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研究称有挑战的工作更健脑

Anne Fisher 2014年04月04日

美国密歇根大学社会研究院最新研究结论称,一个人退休前的工作越具有挑战性,他就越有可能在未来保持更好更敏锐的思维。尤其在记忆方面,他们记忆衰退的发生率和速度都会显著降低。

    今天开始了。你就像往常一样,在挤满各种任务的工作日中要做出决策、解决问题、评估新资讯、针对棘手状况制定妙策,同时为所属团队制定各种策略。大多数经理人的日常工作就是如此种种。虽然有时候面临着巨大的压力,但你的大脑在处理这些接踵而至的任务中也获的了益处:比起那些从事机械性工作的人,你更有机会在未来人生,特别是退休许久之后,继续保持敏锐的头脑。

    这是科罗拉多州立大学(Colorado State University)心理学讲师格温妮丝•费舍尔领导美国密歇根大学社会研究院(the University of Michigan Institute for Social Research)进行的一项最新研究得出的结论。费舍尔说,根据18年的数据,这个研究发现,“一些具有挑战性的工作种类有益于加强和保护人们晚年时的心智能力”。密歇根大学的这项“健康与退休研究”调查共调查了超过20,000名有人口学代表性的51岁至61岁中老年美国人。从1992年至2008年,研究者每隔两年就会向调查对象发放问卷,而这项研究共研究了其中4,182名受访者的回复。这些受访者岗位行业各自不同,但在退休前,他们都在同类型的岗位上工作了相当长的时间——至少10年,平均25年。

    研究人员还研究了受访者工作所必须的“心智能力”,并使用了一系列标准化考试,用以衡量受访者的认知敏捷程度。测试项目包括了给出一系列名词,要求受访者立刻和隔一段时间回忆出名单中的词语;还要求受访者从100开始,7个7个倒数下去。

    研究结果清楚地表明,一个人退休前的工作越具有挑战性,他就越有可能在未来保持更好更敏锐的思维。尤其在记忆方面,他们记忆衰退的发生率和速度都显著降低。此外,退休前在两种不同种类岗位上工作的人,随着时间流逝,他们的心智能力差距会不断加剧。

    而那些在职责更简单更容易的岗位上工作的人们,随着年龄增大,是否就必定会像这项研究暗示的那样,经历更严重更迅速的认知能力衰退?不一定。

    费舍尔说,“在工作之外,人们的业余生活也可能是一项决定未来心智能力的因素。”如果人们有一项能刺激大脑的兴趣爱好——无论是学一门外语、学习天文、还是就任何一个自己不熟悉的专业去上课学习,都可能和从事困难工作一样,给大脑带来同样的益处。费舍尔还指出:“无论何时,接收处理新信息、学习新技能、或者完全一项从未接触过的工作,都会给大脑带来好处。关键还是在于,要主动让自己思维处于活跃状态,接受各种挑战。”(财富中文网)

    这项研究的完整版本已经发表在《职业健康心理学》期刊三月版。

    译者:Liam

    

    So there you are as usual, spending your jam-packed workday making decisions, solving problems, evaluating new information, coming up with creative approaches to tricky situations, and setting strategy for your team. It's what most managers do and, as stressful as it can get, all those constant demands on your brain turn out to have an upside: In later years, probably well into retirement, you may stay sharper mentally than people whose jobs are more routine.

    That's the conclusion of a new study from the University of Michigan Institute for Social Research, led by Gwenith Fisher, who teaches psychology at Colorado State University. Fisher says the research, based on data spanning 18 years, found that "certain kinds of challenging jobs have the potential to enhance and protect mental functioning later in life."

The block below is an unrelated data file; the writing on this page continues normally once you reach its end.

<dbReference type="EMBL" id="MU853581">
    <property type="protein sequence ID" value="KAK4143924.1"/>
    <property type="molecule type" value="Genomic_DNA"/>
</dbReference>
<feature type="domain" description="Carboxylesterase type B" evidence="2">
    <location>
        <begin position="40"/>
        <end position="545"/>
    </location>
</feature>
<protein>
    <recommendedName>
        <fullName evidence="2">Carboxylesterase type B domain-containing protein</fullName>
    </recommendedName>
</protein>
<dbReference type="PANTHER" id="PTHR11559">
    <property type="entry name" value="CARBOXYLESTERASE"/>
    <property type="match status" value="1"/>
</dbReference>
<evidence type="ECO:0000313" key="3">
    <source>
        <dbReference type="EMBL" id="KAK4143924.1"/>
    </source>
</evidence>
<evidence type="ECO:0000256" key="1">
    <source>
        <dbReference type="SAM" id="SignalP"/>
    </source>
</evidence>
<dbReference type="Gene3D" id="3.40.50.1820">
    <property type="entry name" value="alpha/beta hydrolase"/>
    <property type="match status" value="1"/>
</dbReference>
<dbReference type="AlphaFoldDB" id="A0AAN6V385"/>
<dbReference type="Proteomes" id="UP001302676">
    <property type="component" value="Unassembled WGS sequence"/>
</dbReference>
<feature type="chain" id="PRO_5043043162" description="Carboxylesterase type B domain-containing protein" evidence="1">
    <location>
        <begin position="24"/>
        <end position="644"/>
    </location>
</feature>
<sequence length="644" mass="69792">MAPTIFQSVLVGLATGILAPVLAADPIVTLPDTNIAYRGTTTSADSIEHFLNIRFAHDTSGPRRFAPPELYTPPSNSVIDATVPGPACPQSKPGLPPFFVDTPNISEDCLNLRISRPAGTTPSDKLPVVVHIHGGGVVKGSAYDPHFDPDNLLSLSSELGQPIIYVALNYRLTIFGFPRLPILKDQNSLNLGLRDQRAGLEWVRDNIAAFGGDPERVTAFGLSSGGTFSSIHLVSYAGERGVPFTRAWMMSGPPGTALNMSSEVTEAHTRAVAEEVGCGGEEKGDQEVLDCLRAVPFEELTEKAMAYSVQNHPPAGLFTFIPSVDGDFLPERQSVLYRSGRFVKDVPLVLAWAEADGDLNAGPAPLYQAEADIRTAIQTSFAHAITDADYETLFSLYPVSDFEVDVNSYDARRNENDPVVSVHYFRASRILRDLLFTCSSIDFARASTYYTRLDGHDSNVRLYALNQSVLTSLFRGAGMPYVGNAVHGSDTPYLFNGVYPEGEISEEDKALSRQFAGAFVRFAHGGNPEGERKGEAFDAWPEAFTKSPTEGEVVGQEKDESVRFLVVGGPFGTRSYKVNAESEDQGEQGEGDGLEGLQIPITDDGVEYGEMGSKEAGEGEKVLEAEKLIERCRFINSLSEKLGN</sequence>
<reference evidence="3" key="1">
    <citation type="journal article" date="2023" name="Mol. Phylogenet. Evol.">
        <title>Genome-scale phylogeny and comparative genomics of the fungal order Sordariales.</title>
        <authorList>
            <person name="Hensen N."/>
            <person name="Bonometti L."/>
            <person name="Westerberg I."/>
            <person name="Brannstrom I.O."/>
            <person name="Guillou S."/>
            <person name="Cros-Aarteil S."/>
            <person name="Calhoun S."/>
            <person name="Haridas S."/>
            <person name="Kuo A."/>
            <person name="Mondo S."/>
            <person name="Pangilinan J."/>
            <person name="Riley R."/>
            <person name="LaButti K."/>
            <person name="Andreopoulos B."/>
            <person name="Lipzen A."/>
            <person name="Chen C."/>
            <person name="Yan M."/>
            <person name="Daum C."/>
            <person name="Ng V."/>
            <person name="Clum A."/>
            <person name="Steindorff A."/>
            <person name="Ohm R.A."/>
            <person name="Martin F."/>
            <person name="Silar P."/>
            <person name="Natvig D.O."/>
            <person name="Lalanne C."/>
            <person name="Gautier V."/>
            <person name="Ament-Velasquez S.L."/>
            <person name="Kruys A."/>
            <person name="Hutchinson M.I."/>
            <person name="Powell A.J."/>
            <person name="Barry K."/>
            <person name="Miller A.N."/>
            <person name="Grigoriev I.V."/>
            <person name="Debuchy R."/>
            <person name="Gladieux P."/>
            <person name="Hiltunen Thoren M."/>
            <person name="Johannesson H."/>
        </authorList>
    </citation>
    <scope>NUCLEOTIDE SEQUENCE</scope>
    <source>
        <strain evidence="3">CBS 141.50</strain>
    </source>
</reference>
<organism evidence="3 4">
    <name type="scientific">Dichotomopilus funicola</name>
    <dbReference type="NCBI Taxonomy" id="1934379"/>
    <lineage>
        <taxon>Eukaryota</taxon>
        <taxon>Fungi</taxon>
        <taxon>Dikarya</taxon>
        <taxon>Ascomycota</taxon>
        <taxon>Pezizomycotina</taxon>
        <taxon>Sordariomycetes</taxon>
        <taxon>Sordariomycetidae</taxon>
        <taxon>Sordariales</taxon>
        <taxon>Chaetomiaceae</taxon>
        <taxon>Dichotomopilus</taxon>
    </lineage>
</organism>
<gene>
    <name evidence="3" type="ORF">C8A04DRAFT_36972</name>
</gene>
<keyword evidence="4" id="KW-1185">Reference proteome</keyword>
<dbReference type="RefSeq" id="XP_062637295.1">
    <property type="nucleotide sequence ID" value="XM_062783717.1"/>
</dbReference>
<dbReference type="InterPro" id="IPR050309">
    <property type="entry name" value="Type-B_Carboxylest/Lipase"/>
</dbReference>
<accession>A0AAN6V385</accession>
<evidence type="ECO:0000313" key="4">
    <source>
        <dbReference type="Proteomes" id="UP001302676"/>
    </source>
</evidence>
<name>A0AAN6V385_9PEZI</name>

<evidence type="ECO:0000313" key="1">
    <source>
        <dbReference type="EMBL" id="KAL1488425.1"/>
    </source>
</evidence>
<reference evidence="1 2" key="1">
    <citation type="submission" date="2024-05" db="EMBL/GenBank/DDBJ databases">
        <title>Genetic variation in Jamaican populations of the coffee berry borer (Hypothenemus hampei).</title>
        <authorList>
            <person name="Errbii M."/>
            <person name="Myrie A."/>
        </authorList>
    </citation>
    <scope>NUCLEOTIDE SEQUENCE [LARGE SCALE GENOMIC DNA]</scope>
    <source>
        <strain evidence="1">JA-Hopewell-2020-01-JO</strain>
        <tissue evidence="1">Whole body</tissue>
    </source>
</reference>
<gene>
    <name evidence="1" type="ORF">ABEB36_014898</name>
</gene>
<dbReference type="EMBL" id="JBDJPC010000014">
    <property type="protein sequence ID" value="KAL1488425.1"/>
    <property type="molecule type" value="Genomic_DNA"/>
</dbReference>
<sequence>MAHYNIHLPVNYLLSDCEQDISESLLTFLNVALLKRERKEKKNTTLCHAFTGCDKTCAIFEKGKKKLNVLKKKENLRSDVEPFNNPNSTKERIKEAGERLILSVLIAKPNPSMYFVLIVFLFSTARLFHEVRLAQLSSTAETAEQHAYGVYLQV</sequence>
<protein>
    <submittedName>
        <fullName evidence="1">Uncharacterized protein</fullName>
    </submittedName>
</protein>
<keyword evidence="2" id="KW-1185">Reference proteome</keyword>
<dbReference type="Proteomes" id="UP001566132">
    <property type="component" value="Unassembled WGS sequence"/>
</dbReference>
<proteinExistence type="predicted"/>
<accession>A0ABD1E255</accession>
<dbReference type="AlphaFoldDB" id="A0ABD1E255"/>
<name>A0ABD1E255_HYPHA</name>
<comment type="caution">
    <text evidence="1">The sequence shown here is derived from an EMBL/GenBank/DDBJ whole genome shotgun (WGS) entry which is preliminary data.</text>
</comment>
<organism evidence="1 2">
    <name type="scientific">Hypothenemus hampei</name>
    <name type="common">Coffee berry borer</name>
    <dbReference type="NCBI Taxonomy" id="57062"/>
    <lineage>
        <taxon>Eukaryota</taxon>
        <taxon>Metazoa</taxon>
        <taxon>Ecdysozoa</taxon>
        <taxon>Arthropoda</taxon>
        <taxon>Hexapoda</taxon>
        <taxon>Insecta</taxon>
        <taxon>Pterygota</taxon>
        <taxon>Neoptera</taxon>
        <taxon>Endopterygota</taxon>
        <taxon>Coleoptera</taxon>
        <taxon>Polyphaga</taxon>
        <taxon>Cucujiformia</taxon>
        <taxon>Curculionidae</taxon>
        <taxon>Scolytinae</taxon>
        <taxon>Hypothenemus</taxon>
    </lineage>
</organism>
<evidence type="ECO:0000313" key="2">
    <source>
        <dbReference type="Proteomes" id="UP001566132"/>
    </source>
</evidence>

In analyzing responses from 4,182 people who participate in the U-M Health and Retirement Study, which surveys a representative sample of more than 20,000 older Americans every two years, the researchers looked at eight different polls taken between 1992 and 2010, when the participants were between 51 and 61 years old. They worked in a variety of jobs and had been doing the same type of work for at least 10 years -- about 25 years on average -- before they retired.

    The researchers also looked at the "mental requirements" of each job those people reported having held, and tested their acumen on a variety of standardized tests designed to measure cognitive nimbleness, such as recalling a list of nouns immediately after seeing it and again after a delay, and counting backwards from 100 by sevens.

    The results clearly showed that the more mentally challenging a person's work before retirement, the more likely he or she was to maintain a high degree of mental sharpness, especially fewer and slower declines in memory, afterward. Moreover, the differences between people who retired from demanding jobs and those who'd had more routine occupations increased as time went on.

    Does that imply that people with less complex and demanding jobs are doomed to suffer steeper, more rapid cognitive declines as they age? Not necessarily.

    "What people do outside of work could also be a factor," Fisher says. A stimulating hobby or interest could have the same beneficial effect on the cerebrum as challenging work -- whether it's learning a foreign language, studying astronomy, or taking a class in any unfamiliar subject. "Any time you are taking in new information, learning a new skill, or doing a new task, the brain benefits from that," she notes. "The key is to be actively engaged and challenged mentally."

    The full study appeared in the March issue of the Journal of Occupational Health Psychology.

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